TALLINN (Reuters) - U.S. President Barack Obama said on Wednesday a ceasefire in Ukraine could be effective only if Moscow stopped "pretending" it was not controlling pro-Russian separatists and ceased sending troops and weapons into the country.
Obama was speaking in Estonia, one of three ex-Soviet Baltic states bordering Russia that fear separatist rebellion in eastern Ukraine could herald problems for them. All three have sizeable Russian minorities and rely on Russian fuel deliveries
Ukraine said on Wednesday its president had agreed with Russia's Vladimir Putin on steps towards a "ceasefire regime" in Kiev's conflict with separatists, but the Kremlin denied any actual truce deal, sowing confusion on the eve of a NATO summit.
“We have consistently supported the effort of president (Petro) Poroshenko of achieving a meaningful ceasefire that could lead to a political settlement," Obama told a news conference in Tallinn during a brief visit intended to underline U.S. commitment to a frontline eastern NATO state.
"So far it hasn’t helped, either because Russia has not been serious about it or it’s pretended that it’s not controlling the separatists, and separatists, when they thought it was to their advantage, have not abided by the ceasefire."
Russia denies it has sent armour or troops into eastern Ukraine, a largely-Russian speaking area which has seen separatist fighting since April. Over 2,600 have died in the conflict which has stirred the biggest crisis in Russia's relations with the West since the Cold War.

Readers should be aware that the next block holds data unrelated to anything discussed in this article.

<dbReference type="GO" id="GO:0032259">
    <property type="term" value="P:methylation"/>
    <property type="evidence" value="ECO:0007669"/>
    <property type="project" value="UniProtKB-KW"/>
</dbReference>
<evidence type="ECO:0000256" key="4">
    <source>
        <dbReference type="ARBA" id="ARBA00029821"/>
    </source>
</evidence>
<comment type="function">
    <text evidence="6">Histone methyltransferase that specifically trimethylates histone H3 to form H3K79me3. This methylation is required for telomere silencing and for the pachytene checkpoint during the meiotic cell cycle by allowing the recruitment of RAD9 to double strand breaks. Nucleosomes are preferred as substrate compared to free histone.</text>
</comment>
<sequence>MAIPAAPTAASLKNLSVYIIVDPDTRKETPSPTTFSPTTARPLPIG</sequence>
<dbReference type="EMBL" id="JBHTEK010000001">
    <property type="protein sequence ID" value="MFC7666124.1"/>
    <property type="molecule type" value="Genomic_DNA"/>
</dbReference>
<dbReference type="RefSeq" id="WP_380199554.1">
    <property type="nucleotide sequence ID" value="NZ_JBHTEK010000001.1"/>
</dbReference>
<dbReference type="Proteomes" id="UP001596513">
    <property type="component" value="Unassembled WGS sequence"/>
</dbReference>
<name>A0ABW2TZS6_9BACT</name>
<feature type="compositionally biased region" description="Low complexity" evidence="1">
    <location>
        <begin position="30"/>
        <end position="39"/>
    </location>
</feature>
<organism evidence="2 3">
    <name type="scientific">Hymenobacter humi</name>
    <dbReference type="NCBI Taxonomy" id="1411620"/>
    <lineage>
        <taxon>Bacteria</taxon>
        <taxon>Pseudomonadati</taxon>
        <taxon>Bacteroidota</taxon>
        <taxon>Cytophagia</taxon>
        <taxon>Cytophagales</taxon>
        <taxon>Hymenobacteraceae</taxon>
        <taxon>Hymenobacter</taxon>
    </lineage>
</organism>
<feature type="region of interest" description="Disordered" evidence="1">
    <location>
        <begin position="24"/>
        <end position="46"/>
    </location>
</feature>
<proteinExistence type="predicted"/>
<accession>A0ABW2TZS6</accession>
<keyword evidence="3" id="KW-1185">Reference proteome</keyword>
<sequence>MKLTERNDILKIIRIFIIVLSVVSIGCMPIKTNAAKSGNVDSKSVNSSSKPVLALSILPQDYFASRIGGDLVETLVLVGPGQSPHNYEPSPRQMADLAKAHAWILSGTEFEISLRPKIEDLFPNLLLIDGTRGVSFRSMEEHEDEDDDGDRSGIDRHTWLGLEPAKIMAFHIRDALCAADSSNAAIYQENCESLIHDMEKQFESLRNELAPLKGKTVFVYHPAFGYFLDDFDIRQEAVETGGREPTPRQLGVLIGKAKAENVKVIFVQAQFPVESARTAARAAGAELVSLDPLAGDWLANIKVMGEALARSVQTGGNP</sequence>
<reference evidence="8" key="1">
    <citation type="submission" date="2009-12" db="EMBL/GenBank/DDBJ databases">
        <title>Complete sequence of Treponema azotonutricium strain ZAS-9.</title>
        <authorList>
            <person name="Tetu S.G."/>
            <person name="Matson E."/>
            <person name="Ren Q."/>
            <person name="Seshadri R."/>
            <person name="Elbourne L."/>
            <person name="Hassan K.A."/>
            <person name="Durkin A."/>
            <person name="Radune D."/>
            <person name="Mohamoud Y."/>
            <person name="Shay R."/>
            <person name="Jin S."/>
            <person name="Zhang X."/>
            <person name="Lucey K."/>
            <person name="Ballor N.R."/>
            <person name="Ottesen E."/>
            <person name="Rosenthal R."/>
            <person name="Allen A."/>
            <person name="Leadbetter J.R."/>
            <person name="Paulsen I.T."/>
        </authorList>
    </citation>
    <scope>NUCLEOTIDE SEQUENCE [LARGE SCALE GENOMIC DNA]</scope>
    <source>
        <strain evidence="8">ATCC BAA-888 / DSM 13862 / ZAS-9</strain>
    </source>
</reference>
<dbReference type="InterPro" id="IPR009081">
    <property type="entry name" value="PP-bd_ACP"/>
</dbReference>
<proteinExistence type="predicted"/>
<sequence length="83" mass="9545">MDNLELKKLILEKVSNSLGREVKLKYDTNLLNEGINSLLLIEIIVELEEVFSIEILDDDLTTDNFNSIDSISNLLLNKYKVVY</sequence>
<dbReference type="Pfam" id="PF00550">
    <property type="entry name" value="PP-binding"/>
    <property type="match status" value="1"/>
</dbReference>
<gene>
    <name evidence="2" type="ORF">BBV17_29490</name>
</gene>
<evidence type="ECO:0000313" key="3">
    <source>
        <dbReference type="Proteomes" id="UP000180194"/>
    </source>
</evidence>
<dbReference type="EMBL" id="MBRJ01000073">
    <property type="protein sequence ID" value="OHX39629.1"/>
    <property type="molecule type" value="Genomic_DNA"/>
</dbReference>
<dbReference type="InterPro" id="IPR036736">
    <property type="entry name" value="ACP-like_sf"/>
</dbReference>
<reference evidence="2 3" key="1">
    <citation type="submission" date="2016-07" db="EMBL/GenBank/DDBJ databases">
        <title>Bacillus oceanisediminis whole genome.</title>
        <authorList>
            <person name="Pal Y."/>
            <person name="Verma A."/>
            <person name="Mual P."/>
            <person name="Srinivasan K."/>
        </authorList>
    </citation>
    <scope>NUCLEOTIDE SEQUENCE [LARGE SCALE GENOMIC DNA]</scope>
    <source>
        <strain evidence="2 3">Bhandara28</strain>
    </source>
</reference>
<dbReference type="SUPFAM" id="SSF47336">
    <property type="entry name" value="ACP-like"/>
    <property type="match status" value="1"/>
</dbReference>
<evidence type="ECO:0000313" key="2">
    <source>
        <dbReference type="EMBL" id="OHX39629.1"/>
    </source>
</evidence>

“In terms of actions, we’ve seen aggression and appeals to national sentiments that have historically been very dangerous in Europe and are rightly a cause of concerns," Obama said.
"No realistic political settlement can be achieved if effectively Russia says we are going to continue to send tanks and troops and arms and advisors under the guise of separatists, who are not home grown, and the only possible settlement is if Ukraine cedes its territory or its sovereignty."
Obama arrived in Tallinn on his way to a NATO summit in Wales to reassure the three Baltic states -- Lithuania, Latvia and Estonia -- that NATO would back them up and that the U.S. was committed to protecting the Alliance's eastern frontier.
Under the NATO treaty, an attack on any individual NATO state would be treated as an attack on all alliance members. The Baltic states joined NATO and the European Union (EU) in 2004.
Ukraine is not a member of either alliance.
But the current crisis unfolded when demonstrations in Kiev toppled a Kremlin-oriented president who had pulled back from a cooperation deal with EU in favour of closer ties with Moscow. Russia has described his fall as a coup backed by Ukrainian fascists and accuses Ukrainian forces of indiscrimate killing of ethnic Russian civilians in its bid to quell the rebellion.
Latvia has an ethnic Russian population of about 26 percent, Lithuania, somewhat lower at six percent and Estonia about a quarter Russians.
Obama said Russia was already suffering under the weight of U.S. and European sanctions as its economy was contracting, capital was fleeing and the currency was falling sharply.
"There's an opportunity here, let's see if there's follow up," Obama said.
(Reporting by Balazs Koranyi, David Mardiste and Steve Holland, editing by Ralph Boulton)